Doomed to being just a 3.5 NTRP player?

soyizgood

G.O.A.T.
I played a 3.5 match just now and lost. I feel like scum. Another guy old enough to be my dad. He had not played events in a while, but he beat me 6.0 6.2. I only made 5 DFs today (2 in the final game and at that point I already knew it was over) and was only able to hold once. I blew several break point chances in the process. At 2.0 in the 2nd set I tossed my racquet at the fence after I failed to break. Threw my racquet at MP to the fence after my shot dumped into the net.

He beat his previous opponent 6.0 6.1, so he definitely knows what he's doing. Still, I have NOTHING positive about my play to take from it. I choked on break points, I got too tight during the few times I did get aggressive, I played his game the 1st set and got burned, I lost all faith in my shot-making ability, I was unable to move him around the court because I feared making UEs going for the corners (when I didn't make errors he'd lob me or pass me by the narrowest margins up the line), I berated myself and mumbled throughout the match, etc. Went home and blasted papers off my desk.

I truly suck. No other way to put it. All 3 of my opponents this weekend said I had certain elements of my play they liked. But if that was really the case I wouldn't be fuming and typing here right now. My 1st opponent raved about my backhand, my volleys, and even my serve. My 2nd opponent liked my stroke mechanics and my volleys. Today's opponent said I hit a lot of topspin.

I'll probably go drink some cheap wine and try to get this out of my head somehow.
 

HunterST

Hall of Fame
I played a 3.5 match just now and lost. I feel like scum. Another guy old enough to be my dad. He had not played events in a while, but he beat me 6.0 6.2. I only made 5 DFs today (2 in the final game and at that point I already knew it was over) and was only able to hold once. I blew several break point chances in the process. At 2.0 in the 2nd set I tossed my racquet at the fence after I failed to break. Threw my racquet at MP to the fence after my shot dumped into the net.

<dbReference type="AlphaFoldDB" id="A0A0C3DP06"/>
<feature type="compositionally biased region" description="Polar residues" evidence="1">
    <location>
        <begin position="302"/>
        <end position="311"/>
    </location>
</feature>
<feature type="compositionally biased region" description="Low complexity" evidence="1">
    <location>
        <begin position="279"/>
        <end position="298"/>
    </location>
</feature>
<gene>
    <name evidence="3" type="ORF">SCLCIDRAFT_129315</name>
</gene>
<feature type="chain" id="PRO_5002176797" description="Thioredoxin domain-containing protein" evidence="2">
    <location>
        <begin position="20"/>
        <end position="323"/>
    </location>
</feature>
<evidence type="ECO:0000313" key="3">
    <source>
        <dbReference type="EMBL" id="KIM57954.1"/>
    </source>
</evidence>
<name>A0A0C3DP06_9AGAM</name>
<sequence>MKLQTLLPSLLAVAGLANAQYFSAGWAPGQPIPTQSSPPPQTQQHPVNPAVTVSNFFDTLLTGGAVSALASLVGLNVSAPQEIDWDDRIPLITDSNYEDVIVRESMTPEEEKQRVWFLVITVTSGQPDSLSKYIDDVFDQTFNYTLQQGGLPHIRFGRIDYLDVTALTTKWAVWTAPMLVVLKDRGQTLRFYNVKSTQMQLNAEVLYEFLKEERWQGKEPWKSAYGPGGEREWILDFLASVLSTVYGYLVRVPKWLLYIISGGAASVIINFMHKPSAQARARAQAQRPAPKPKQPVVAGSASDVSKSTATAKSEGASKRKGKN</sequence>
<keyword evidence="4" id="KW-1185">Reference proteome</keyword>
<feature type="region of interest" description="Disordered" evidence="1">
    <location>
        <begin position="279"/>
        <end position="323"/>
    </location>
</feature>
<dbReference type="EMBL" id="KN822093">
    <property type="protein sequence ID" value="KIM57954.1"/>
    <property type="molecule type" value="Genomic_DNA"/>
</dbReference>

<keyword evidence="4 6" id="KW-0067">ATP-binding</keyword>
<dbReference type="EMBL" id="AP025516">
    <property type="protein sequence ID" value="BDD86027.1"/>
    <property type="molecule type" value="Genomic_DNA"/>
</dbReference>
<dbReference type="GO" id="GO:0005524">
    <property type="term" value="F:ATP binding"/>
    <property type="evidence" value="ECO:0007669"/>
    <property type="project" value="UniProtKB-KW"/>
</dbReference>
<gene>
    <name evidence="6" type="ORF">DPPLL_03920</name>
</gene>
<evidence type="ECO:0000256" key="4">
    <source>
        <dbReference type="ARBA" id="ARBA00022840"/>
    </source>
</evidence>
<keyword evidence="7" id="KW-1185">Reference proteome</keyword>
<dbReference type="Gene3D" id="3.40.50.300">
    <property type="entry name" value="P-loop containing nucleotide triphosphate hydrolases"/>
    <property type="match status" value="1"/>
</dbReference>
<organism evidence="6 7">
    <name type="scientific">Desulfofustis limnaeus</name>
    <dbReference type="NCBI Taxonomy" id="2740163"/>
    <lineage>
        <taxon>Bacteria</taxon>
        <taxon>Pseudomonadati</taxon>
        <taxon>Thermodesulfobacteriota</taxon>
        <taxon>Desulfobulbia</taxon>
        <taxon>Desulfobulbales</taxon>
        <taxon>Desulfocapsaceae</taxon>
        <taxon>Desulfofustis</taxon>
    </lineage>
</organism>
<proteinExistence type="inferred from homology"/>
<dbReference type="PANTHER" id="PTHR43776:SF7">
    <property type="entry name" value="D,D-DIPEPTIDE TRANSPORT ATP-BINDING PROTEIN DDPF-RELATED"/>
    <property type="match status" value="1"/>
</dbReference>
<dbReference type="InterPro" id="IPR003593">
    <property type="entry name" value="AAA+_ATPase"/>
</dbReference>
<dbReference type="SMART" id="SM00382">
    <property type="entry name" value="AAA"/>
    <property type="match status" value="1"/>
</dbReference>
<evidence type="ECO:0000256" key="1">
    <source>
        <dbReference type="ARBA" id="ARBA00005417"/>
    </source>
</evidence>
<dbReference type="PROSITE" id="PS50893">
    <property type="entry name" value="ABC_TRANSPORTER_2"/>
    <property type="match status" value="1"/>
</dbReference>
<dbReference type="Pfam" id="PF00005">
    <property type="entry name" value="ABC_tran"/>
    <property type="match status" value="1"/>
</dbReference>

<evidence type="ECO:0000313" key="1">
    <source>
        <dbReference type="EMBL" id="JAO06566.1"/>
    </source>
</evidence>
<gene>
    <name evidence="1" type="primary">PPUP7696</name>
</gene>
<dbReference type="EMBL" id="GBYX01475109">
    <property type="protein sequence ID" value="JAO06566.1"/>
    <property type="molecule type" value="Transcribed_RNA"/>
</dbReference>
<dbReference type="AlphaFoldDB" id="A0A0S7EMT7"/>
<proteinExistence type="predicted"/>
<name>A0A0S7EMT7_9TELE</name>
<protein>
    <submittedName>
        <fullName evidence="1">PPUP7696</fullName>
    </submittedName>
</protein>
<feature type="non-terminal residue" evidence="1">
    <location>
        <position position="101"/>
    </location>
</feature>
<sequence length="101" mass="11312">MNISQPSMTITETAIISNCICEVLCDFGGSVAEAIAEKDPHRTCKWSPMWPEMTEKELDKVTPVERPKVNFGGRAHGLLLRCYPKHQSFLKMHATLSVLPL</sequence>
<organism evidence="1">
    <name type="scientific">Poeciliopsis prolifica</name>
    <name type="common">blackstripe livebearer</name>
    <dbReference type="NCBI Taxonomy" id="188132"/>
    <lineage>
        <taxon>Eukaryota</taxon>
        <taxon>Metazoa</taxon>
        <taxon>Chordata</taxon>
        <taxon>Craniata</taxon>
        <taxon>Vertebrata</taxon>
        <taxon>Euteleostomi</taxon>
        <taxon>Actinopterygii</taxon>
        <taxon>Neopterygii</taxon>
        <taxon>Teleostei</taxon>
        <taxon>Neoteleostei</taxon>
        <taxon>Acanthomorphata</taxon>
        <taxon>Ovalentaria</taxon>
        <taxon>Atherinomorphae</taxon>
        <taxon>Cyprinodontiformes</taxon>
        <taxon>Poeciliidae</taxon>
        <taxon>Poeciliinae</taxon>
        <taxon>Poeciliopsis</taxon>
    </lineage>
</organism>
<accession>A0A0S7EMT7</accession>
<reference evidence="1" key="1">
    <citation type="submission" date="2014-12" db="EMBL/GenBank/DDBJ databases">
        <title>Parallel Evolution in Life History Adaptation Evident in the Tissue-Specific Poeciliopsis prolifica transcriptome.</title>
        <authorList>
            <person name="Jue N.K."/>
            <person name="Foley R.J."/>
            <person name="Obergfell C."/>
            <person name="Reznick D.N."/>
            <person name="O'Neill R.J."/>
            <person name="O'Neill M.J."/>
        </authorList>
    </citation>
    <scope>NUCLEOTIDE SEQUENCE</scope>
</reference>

He beat his previous opponent 6.0 6.1, so he definitely knows what he's doing. Still, I have NOTHING positive about my play to take from it. I choked on break points, I got too tight during the few times I did get aggressive, I played his game the 1st set and got burned, I lost all faith in my shot-making ability, I was unable to move him around the court because I feared making UEs going for the corners (when I didn't make errors he'd lob me or pass me by the narrowest margins up the line), I berated myself and mumbled throughout the match, etc. Went home and blasted papers off my desk.

I truly suck. No other way to put it. All 3 of my opponents this weekend said I had certain elements of my play they liked. But if that was really the case I wouldn't be fuming and typing here right now. My 1st opponent raved about my backhand, my volleys, and even my serve. My 2nd opponent liked my stroke mechanics and my volleys. Today's opponent said I hit a lot of topspin.

I'll probably go drink some cheap wine and try to get this out of my head somehow.
I've definitely been in the situation where you play badly and feel like crap. I'm a very competitive person and I understand being upset, but man, you're taking this ENTIRELY too seriously.

Think about it: some guy hit a rubber ball over a net more times than you. Is that the end of the world? You weren't playing in a Wimbledon final, you were playing an old guy in a 3.5 match.

From what I've seen, you take virtually no joy in your successes and completely berate yourself for your losses. I understand that. In fact, I'm guilty of it myself, but it's pretty silly considering we're just guys playing the game for fun.
 

Topaz

Legend
This has been such a great thread to read back through again, and for me, especially my own posts from just about exactly a year ago.

And here I am, still at 3.5, getting ready to start another season at both 3.5 and 4.0, but with a lot of technique changes from last year. Pretty much, I've got the goods, but it is my head that still gets in my way.

It was especially valuable reading CoachingMastery's posts again, too.
 
At 2.0 in the 2nd set I tossed my racquet at the fence after I failed to break. Threw my racquet at MP to the fence after my shot dumped into the net.



I'll probably go drink some cheap wine and try to get this out of my head somehow.
Ugh, don't be that guy. I'm all for being competitive, but in the end you're playing a game. You hit balls and try to keep them inside some lines. It's not the end of the world. Your life does in fact still have meaning.
 

GuyClinch

Legend
To me I always thought the 3.5 to 4.0 jump was the biggest. In my view a 3.5 is a guy who can play the game. Whereas a 4.0 is a player how is legitmately good at tennis. When people see a real 4.0 play IRL they think - hey that guy is GOOD (at least most of the time). Its a big jump - your going from being a guy who plays pretty often and knows what he is doing to a guy that can beat most guys who play..